What do these towns have in common? Cincinnati, Springfield, IL, Omaha, Knoxville, East St. Louis, Tulsa, Poughkeepsie, and Cairo, IL.
Well, for one, we’ve been in and through all these towns with the Secret History of American River People project.
Also these are just a few of the hundreds of communities in which white mobs have enacted deadly racial violence against non-white people, often in an attempt to drive them from their homes and businesses.
I’m working on a Secret History book and part of my research takes me to investigate racial segregation and displacement in river communities. I was looking at the Cairo Riots of 1967 and the history of lynchings there, including William “Froggie” James, in the early 1900s.
I knew about the 1921 Tulsa Massacre in the thriving Black business community known then as Black Wall Street during which 75–300 Black people were killed, nearly 1000 were wounded, and 10,000 black people were left homeless.
I’d heard about the 1917 East St. Louis riots in which 40–250 Black people were killed and another 6,000 Black people were left homeless.
In both cases, the economic losses in the Black community were in the millions, even measured by the dollar value of the time, and resulted in the destruction of the Black-owned business community and the mass expulsion of Black residents.
I wondered, how many of these little-known and rarely-discussed mass racist violence incidence were there? Is there a complete list of incidents of mass racial violence in the United States?
So far, I have been unable to find anything but patchy lists that include some but not all.
Part of the difficulty is that we don’t know what to call this. Race riots? Massacres? Racial violence? Ethnic cleansing?
These incidents, of which there are likely well over a hundred, are most often referred to as race riots. But that masks the facts of who are perpetuating the violence and who are the victims. Further muddying the waters, white mobs perpetuating violence against Black people is often conflated with civil unrest by Black people against racial injustice, such as those in Watts, Miami, and after the Rodney King beatings.
And riot is the wrong word to talk about what are essentially massacres. These are incidents of mass racial violence by white Americans against racial minorities. What do we call that?
If prolonged efforts to terrorize and displace an ethnic minority happened in another country, we would call it ethnic cleansing, and I think that is the most accurate, an effort by white people to terrorize and expel Black and Brown people who were an economic threat, into submission and subservience.
Here are two lists that taken together might be the closest comprehensive list of ethnic cleansing events I’ve found (not even including 500 years of Native American genocide):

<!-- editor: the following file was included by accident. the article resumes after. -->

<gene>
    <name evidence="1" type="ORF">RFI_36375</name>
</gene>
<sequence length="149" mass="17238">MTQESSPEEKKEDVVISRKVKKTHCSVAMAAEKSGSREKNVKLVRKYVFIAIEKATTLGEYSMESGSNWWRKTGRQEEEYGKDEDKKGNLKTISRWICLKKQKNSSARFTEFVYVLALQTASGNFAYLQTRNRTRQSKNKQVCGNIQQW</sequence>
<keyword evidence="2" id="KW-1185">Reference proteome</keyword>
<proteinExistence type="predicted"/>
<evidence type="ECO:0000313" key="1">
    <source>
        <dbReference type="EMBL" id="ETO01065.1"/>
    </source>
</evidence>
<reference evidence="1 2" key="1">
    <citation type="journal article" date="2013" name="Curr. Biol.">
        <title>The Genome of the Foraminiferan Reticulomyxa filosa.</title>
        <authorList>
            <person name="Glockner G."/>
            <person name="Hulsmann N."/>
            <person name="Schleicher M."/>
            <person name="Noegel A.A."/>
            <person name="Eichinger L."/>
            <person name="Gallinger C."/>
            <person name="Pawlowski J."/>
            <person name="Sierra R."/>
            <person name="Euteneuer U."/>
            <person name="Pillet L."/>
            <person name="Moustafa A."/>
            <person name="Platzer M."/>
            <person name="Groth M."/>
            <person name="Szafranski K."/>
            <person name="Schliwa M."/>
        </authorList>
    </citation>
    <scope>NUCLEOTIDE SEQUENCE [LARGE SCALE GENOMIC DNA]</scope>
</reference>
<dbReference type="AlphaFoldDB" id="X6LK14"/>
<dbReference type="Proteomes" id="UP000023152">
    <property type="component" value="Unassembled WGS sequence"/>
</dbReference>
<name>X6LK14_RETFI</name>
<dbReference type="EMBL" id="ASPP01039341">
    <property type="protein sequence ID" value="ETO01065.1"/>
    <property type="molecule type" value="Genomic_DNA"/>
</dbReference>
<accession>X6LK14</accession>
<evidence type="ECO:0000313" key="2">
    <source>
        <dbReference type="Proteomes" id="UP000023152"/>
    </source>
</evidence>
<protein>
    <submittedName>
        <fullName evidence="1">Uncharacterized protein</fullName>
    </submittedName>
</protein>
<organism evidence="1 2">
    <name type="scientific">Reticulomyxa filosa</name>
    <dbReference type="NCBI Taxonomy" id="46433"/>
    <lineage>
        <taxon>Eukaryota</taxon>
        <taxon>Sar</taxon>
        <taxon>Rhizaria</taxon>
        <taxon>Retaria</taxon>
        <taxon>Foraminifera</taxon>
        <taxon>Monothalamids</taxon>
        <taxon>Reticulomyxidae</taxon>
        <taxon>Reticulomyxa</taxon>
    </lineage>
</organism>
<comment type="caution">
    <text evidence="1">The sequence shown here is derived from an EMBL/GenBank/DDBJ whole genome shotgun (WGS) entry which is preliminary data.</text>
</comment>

Two other resources I’ve found since I started looking is the excellent reporting of John Biewen (who also has two excellent series with Chenjerai Kumanyika, Seeing White and The Land That Never Has Been Yet):
Suggested within John’s reporting and by several other sources is Elliot Jaspin’s Buried in the Bitter Waters: The Hidden History of Racial Cleansing in America. I haven’t read this yet, but it has moved to the top of my list.
I am obsessed with these incidents because I believe they hold the key to understanding race in America. Both in the past and particularly today as desperate white Americans grapple with changing demographics.
These incidents were typically triggered by questionable accusations against members of the Black community, usually Black young men, after decades of underlying economic tension around the success of Black business communities.
Whereafter white mobs would extract vengeance against members of the Black community and Black-owned businesses. Whole neighborhoods were razed and thousands killed.
There was also the legal equivalent of the white mob, whole Black neighborhoods legally bulldozed by the violence of “urban renewal” to make room for a park or a freeway or nothing at all. We saw this in Kingston, NY where a thriving Black-owned business district was driven out or bulldozed under, sat fallow for decades, and was eventually repopulated by tony white businesses.
I think this is important because it reveals the lie behind the American demand that minorities stop complaining and pull themselves up by their bootstraps (a physically impossible task), because that is exactly what these Black communities had done.
Black churches were sources of Black community and solidarity. Black-owned banks mean interests on loans stays in the Black community. Black-owned stores and services mean that money stays in the Black community. Black entertainment, theaters, taverns, hotels, colleges, lawyers, landlords, doctors, and even successful Black politicians.
Despite staggering odds, Jim Crow, segregation, redlining, discrimination, and starting from zero after emancipation (despite a promise of 40 acres and a mule, never received), segregated Black neighborhoods were successful. Primarily because of mutual support and self-reliance within the Black community.
American history demonstrates, if you are both a successful Person of Color in this country and an economic threat, the white majority will do everything it can legally and extralegally to neutralize you as a threat, including terrorism and intimidation.